As the air transportation system becomes more autonomous in the coming years, there will be an increasing need for monitoring capabilities that operate in the background to identify anomalous behaviors indicating safety or efficiency deficiencies. Today, these behaviors are largely detected after an incident has occurred. In July 2013, an Asiana Boeing 777 flew too low approaching San Francisco International Airport (SFO), its tail hitting a seawall and crashing into the runway. Three people died and 180 were injured. This type of anomalous behavior (i.e. foreign pilots consistently flying too low into SFO on visual approach) could have been detected prior to the crash because the data was available, but no one was looking at it. Metron proposes to develop a semi-autonomous background monitoring system to apply this type of data mining and data discovery to flight track data in order to identify opportunities for improvements to safety and efficiency in airspace operations. In the Phase I effort, Metron demonstrated a proof-of-concept statistical approach that we call the Normalcy Score Broker (NSB), which uses historical flight data to develop models of normal behavior, and then applies statistical methods to combine multiple features into a single score for identifying outliers. Metron has used this same NSB technique to develop operational systems for customers in the land and maritime domains. In the Phase II, we propose to extend the techniques to process at scale, whether for real-time streaming data or for efficient analyses on forensic repositories. In addition to generating new features associated with clusters of flights interacting with each other, we propose to incorporate greater context (e.g., flight behavior in the presence of convective weather) and learning techniques to reduce false positives based on operator feedback on the relevance of the reported anomalies. We will test and evaluate our software on the NASA Cloud-based SMART-NAS Test Bed.
Agency: Department of Defense | Branch: Navy | Program: SBIR | Phase: Phase II | Award Amount: 749.94K | Year: 2016
There is a documented high priority Navy need to substantially reduce Mine Countermeasures (MCM) tactical survey mine hunting and neutralization timelines in support of relevant Operational Plans (OPLANs) and Concept of Operation Plans (CONPLANs). Hence there is also a need to minimize the time and resources required to conduct MCM baseline surveys (and re-surveys) in key Continental United States (CONUS) and Outside Continent United States (OCONUS) Maritime Homeland Security (MHS) and Navy areas of interest (AOIs). Hence the purpose of the innovative autonomous underwater vehicle (AUV) based geotechnical survey operations related sensing and processing initiatives proposed here is to investigate advanced, but low cost, AUV based, on-the-fly doctrinal bottom type (DBT) direct measurement approaches in Navy/MHS areas of interest.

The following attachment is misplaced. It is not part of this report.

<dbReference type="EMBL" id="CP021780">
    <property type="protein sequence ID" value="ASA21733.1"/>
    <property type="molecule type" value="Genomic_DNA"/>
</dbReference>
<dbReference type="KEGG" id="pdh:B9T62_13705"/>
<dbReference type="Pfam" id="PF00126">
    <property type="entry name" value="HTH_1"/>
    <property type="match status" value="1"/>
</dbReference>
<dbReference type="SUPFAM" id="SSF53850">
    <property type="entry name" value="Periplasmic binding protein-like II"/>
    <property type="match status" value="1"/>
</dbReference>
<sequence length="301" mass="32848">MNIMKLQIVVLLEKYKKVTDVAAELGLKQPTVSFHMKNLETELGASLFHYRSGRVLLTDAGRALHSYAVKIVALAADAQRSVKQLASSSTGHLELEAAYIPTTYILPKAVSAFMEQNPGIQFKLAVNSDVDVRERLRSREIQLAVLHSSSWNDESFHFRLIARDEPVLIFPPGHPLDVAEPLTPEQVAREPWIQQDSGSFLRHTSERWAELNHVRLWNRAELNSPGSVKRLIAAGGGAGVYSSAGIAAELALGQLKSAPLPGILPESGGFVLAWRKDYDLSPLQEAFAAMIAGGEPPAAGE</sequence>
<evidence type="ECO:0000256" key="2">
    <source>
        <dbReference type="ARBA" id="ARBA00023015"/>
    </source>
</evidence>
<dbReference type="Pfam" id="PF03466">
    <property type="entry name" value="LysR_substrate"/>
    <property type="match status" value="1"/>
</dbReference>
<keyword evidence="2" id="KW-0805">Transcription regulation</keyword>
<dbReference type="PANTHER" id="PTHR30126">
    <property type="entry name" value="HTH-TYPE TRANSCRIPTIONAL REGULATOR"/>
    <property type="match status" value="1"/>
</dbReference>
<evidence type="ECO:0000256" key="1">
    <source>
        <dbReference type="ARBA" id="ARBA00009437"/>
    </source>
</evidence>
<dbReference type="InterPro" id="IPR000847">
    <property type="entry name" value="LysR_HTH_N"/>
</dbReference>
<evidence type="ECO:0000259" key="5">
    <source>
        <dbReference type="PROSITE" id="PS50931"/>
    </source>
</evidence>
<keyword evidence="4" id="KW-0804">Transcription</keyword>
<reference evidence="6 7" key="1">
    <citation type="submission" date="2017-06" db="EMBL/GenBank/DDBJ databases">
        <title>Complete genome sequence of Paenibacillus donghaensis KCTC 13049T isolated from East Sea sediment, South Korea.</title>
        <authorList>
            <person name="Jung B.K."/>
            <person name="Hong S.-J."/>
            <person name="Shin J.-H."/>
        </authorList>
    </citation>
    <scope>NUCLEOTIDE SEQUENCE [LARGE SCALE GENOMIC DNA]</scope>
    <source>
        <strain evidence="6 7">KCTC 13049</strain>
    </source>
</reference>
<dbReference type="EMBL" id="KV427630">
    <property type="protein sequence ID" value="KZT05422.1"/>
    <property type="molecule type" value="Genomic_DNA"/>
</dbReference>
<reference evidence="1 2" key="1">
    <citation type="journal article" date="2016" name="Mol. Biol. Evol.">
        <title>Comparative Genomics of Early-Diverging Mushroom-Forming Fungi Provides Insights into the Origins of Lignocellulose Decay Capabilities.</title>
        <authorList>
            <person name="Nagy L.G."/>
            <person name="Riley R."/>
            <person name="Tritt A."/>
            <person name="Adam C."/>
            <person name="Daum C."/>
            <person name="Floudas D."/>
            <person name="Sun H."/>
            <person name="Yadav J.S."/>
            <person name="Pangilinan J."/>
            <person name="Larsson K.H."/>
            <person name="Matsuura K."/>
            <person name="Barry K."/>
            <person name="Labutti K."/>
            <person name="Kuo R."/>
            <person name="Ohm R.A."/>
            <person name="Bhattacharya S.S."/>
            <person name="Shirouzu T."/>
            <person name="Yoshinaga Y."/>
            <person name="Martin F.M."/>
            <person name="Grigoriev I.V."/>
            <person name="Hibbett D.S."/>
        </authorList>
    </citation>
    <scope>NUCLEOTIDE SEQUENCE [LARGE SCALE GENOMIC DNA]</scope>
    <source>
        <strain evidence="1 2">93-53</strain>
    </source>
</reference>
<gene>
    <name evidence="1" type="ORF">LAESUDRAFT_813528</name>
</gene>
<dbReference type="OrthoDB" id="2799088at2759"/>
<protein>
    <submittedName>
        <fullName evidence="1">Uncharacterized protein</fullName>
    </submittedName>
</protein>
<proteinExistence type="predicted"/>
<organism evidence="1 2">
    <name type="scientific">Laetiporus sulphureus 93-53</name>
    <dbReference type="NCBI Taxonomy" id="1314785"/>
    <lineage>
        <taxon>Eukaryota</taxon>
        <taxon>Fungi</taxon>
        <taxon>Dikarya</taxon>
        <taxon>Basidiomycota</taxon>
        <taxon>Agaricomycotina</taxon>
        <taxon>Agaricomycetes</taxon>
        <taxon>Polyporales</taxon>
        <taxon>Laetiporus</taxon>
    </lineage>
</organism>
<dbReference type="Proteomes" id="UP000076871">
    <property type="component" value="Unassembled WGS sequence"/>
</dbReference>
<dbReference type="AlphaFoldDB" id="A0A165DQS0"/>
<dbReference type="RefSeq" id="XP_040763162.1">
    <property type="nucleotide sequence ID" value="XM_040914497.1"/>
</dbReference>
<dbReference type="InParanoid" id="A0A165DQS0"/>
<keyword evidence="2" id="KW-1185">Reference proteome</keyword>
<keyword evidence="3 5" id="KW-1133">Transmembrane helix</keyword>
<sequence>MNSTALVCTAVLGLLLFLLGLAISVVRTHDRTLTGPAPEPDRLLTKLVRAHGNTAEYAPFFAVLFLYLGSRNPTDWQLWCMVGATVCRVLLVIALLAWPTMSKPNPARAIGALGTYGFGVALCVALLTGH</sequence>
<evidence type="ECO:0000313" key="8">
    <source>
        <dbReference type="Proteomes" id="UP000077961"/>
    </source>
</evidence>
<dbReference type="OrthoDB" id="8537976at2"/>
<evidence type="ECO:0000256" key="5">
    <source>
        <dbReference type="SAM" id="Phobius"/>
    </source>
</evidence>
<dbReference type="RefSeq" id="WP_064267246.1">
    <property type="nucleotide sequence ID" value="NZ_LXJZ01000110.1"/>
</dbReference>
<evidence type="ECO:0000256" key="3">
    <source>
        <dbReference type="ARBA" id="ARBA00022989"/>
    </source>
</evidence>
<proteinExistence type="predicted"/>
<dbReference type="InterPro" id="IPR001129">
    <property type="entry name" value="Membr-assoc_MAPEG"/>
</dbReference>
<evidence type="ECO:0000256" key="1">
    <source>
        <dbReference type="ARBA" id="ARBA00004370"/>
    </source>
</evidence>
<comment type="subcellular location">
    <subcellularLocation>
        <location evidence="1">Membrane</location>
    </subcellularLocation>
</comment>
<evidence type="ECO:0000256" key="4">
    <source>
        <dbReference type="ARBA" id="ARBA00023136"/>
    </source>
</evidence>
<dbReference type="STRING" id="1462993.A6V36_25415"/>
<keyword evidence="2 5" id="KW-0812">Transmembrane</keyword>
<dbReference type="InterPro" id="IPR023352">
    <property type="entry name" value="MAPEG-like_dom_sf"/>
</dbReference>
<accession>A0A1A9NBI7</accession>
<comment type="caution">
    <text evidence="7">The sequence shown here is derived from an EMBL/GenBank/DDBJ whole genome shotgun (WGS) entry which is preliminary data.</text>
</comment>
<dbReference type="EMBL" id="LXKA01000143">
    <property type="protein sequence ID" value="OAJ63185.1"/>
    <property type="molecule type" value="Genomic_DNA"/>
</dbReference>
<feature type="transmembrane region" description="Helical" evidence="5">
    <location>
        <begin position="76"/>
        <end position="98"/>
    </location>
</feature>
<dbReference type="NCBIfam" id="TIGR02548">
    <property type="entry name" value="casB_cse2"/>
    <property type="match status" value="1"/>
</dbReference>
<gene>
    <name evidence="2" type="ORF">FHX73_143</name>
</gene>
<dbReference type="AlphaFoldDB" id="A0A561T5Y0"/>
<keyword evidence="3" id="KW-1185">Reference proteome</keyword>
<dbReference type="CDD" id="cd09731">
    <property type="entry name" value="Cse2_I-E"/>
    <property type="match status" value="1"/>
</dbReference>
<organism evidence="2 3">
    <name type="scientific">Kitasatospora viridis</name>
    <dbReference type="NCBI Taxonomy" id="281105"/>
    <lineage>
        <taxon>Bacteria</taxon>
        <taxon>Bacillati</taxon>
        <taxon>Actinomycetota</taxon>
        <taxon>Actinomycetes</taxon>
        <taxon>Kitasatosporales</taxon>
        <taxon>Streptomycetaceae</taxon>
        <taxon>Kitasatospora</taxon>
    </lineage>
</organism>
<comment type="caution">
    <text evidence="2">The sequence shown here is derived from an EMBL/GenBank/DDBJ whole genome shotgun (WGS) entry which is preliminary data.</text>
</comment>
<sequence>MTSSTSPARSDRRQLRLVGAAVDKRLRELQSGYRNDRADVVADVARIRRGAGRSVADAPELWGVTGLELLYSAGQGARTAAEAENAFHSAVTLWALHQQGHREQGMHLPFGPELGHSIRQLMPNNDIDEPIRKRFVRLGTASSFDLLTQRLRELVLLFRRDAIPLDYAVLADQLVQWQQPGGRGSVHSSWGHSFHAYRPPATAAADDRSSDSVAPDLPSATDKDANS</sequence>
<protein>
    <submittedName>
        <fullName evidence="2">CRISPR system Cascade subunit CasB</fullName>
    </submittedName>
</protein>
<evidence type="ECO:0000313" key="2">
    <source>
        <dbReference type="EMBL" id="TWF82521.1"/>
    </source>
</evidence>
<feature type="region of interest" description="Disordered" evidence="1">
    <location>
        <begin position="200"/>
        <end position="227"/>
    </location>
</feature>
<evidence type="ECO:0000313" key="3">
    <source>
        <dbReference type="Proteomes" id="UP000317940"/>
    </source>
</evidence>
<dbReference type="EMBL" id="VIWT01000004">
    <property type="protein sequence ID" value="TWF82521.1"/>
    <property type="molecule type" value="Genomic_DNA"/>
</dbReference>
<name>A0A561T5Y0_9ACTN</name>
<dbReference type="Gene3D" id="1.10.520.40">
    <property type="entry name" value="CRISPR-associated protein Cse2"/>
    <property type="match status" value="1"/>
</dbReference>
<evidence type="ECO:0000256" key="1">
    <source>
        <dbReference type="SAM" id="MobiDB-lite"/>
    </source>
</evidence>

Agency: National Aeronautics and Space Administration | Branch: | Program: SBIR | Phase: Phase I | Award Amount: 124.99K | Year: 2015
As the air transportation system becomes increasingly autonomous over the next twenty years, there will be an increasing need for monitoring capabilities that operate in the background to identify anomalous behaviors consistent with either safety or efficiency deficiencies. Today, these behaviors are largely detected after an incident has occurred. In July 2013, an Asiana Boeing 777 flew too low approaching San Francisco International Airport (SFO), its tail hitting a seawall and crashing into the runway. Three people died and 180 were injured. Since the weather was clear and visibility unimpeded, part of the instrument landing system (the glideslope transmitter) was offline for service, thus requiring pilots to land visually. The National Transportation Safety Board (NTSB) found that the Asiana pilots' reliance on the automated flight systems was a key factor in that crash. Further analysis by the Wall Street Journal revealed that foreign pilots required more "go-arounds" at SFO than U.S. pilots in the six weeks prior to the Asiana Airlines crash (i.e., when the glideslope transmitter was down), indicating a greater difficulty in executing the landing via visual approach. This type of anomalous behavior could have been detected prior to the crash. All of the data was available, but no one was looking at it to see these consistent, yet anomalous behaviors. Metron proposes to develop a semi-autonomous background monitoring system to apply this type of data mining and data discovery to recent historical track repositories in order to identify opportunities for improvements to safety and efficiency in airspace operations. Metron proposes a statistical approach that uses historical flight data to develop models of normal behavior, and then apply statistical methods to identify outliers under one or more indicators. Metron has used similar approaches for anomaly detection systems developed and delivered to operational customers in the land and maritime domains.
Agency: Department of Defense | Branch: Air Force | Program: SBIR | Phase: Phase II | Award Amount: 749.89K | Year: 2015
ABSTRACT:This project addresses the development and benchmarking of advanced algorithms to track modern supermaneuverable targets. The objective is to develop, demonstrate, and validate an assessment tool that provides future radar architecture design performance requirements to the acquisition community for tracking algorithms that will succeed against these modern threats. In Phase I, we enumerated and tested a wide set of tracking approaches, from traditional, fielded Kalman filter algorithms including the extended Kalman filter and unscented Kalman filter, to state-of-the-art nonlinear filtering algorithms, such as the resampling particle filter and homotopy particle filter. We benchmarked these algorithms in simulation against a set of supermaneuvering targets using simulated radar measurements. The effort showed the failure mechanisms of standard Kalman-based approaches and brought to light the significant improvements available from modern, cutting edge nonlinear filtering algorithms. In Phase II, we propose to extend and refine the trackers developed in Phase I, test the methods with high-fidelity flight data, and use these results to produce recommendations for future systems.BENEFIT:The anticipated results from the project are: (i) an analysis of modern nonlinear filtering algorithms on modern supermaneuverable threats which shows military-relevant performance improvements over conventional tracking algorithms, to include: increased detection range and improved target localization, (ii) Matlab-level prototyping of these new tracking algorithms that are robust and computationally efficient, and (iii) a method of using these tools to predict in-theatre performance and recommend radar design and settings to optimize the performance. The immediate benefit of the Phase II tracking capability is to provide the Air Force with a quantitative assessment of the performance improvement possible when using modern tracking algorithms. Furthermore, the analysis will provide methods for determining how to design future systems to maximize in-theatre performance by selecting radar parameters and surveillance platform trajectories.